DEAR MISS MANNERS: I wish I had a round table!
My husband has decided that, although such distinctions are "irrelevant and silly rules that nobody cares about," we should seat our most senior or honored guests at the head and foot of our table and always take seats along the side of the table ourselves (unless we have just one female guest, for example, meaning my husband would remain at the head).
I maintain that as long as we're going to observe rules, the position of honor is to the right of the hostess (for a male guest) and to the right of the host (for a female guest), and that we should remain at the head and foot of the table (not least because the foot of the table is closest to the kitchen door, in my case).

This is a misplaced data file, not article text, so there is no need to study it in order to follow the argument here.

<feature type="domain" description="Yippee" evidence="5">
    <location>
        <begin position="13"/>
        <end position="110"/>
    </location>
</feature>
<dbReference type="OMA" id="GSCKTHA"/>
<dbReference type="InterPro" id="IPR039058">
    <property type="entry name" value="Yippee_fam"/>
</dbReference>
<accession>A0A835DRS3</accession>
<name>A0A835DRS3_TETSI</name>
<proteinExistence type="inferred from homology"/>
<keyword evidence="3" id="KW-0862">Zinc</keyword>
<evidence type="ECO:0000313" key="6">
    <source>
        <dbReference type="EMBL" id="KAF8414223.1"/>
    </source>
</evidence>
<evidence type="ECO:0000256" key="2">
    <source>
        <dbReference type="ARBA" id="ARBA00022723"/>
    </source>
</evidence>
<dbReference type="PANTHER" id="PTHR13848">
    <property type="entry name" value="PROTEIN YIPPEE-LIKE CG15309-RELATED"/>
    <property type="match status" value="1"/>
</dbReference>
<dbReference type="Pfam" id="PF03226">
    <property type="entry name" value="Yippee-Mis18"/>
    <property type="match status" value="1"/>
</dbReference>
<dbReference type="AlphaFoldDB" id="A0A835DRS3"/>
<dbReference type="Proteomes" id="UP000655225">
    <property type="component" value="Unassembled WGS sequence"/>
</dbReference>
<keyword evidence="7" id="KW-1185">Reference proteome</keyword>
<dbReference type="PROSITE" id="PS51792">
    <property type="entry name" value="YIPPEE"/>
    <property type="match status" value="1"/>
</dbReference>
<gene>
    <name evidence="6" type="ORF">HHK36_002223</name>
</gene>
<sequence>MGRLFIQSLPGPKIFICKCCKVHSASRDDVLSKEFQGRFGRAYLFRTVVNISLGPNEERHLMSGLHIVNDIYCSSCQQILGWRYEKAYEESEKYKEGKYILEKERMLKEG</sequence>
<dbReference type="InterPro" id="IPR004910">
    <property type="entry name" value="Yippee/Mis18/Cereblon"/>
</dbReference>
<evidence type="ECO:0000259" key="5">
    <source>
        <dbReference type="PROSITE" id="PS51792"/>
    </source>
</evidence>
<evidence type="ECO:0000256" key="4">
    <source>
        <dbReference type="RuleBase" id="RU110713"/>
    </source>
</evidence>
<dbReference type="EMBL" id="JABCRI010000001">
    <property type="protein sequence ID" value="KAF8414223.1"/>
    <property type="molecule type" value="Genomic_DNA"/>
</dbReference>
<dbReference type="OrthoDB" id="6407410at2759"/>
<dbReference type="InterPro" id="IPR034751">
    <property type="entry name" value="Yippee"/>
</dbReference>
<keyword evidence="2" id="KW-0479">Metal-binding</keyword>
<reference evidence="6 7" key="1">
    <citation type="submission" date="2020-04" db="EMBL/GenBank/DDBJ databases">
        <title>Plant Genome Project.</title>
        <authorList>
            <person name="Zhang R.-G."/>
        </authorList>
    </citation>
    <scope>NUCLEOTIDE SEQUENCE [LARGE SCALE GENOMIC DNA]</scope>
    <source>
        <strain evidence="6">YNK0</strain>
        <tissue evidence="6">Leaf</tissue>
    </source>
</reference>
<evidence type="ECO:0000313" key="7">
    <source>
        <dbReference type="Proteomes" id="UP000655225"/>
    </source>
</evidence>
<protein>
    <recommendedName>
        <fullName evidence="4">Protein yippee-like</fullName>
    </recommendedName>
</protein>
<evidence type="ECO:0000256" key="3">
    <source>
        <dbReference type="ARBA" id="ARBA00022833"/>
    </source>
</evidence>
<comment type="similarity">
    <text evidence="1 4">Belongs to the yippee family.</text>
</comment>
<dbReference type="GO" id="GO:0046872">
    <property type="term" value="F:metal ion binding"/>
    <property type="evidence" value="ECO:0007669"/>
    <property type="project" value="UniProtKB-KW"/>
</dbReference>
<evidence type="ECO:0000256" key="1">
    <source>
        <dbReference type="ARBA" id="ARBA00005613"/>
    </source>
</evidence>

He tells me that I am being shallow and should be generous and confident enough to cede the hostess's position at the foot of the table.
GENTLE READER: As well as the hostess duties that take you into the kitchen?
But Miss Manners does not wish to argue this on practical grounds, when it is a matter of tradition rooted in history. That must be what your husband means by "irrelevant and silly rules that nobody cares about" -- except him, apparently.
With the polite modern notion of yielding to guests, it is indeed odd that hosts occupy the dominant positions at dinner. But such has been the case since the medieval "high table," where hosts presided over their guests, in descending order of rank. And that is what people now expect. You could adopt a variation, sitting opposite your husband in the middle of the table, but you would probably confuse those in the ordinary host positions about what is expected of them.